CLEVELAND — A federal court approved an amendment to Cleveland City Code, allowing the city to implement the changes voter approved through Issue 24.

What You Need To Know

  • The city of Cleveland and Department of Justice sought to amend the consent decree imposed on the city’s police department

  • The federal government imposed a consent decree on the Cleveland Police Department in 2015

  • The decree lays out a process for handling police accountability

  • The consent decree amendment is due to the November 2021 passage of Issue 24, which will form a Community Police Commission to handle police oversight

Last week, the Department of Justice and city of Cleveland motioned in federal court an amendment to a consent decree that governs police accountability. 

The amendment allows the city to implement Charter Section 115, which creates a new Community Police Commission, restructures the disciplinary process for police reviews, changes the review process for police training, and removes the Civilian Police Review Board from reporting to the Chief of Police or Public Safety Director. These changes directly result from the passage of Issue 24.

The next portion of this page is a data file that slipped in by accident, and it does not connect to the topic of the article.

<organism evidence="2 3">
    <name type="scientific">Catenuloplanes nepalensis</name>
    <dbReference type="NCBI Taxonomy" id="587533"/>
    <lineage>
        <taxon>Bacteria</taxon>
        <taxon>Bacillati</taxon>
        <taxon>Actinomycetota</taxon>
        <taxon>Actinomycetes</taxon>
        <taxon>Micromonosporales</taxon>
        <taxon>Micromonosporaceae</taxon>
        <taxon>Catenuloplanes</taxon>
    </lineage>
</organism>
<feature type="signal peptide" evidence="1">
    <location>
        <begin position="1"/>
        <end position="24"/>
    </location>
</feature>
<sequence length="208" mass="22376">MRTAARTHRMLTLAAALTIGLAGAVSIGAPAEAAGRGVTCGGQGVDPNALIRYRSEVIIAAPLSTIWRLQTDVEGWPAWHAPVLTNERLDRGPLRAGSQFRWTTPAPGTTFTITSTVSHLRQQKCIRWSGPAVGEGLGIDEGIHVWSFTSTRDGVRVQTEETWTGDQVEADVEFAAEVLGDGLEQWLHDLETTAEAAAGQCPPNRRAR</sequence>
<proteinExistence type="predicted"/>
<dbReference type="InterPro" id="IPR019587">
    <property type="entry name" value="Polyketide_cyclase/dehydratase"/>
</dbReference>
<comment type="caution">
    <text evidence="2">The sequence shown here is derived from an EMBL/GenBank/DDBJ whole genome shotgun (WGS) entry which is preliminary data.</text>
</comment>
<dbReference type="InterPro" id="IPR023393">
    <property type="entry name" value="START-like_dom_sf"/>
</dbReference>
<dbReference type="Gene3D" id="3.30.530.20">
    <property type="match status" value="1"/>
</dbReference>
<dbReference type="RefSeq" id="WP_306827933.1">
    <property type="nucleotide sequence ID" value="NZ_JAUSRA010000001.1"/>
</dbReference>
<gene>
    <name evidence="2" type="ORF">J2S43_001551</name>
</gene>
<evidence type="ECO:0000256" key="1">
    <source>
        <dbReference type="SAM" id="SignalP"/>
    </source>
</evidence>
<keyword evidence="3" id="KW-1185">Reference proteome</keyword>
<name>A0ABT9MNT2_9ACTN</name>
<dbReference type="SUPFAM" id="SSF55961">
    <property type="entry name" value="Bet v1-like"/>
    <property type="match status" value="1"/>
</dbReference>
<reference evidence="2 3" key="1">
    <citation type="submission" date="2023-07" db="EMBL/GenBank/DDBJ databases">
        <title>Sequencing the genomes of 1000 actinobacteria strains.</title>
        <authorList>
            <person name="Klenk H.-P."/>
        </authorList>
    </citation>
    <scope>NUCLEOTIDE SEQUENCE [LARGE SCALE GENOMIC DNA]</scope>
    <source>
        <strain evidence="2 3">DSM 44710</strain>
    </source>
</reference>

In 2015, the Department of Justice imposed the consent decree. The consent decree was implemented after the DOJ determined that there was a pattern of excessive force and operational and structural issues within Cleveland police. The consent decree required the police department to change its policies, practices and procedures to address these issues.

The Community Police Commission has ultimate authority over establishing the policies, applications and examinations by which new police recruits must be sought out and recruited and screened, including screening for bias, and could conduct bias screening with existing members of Cleveland police.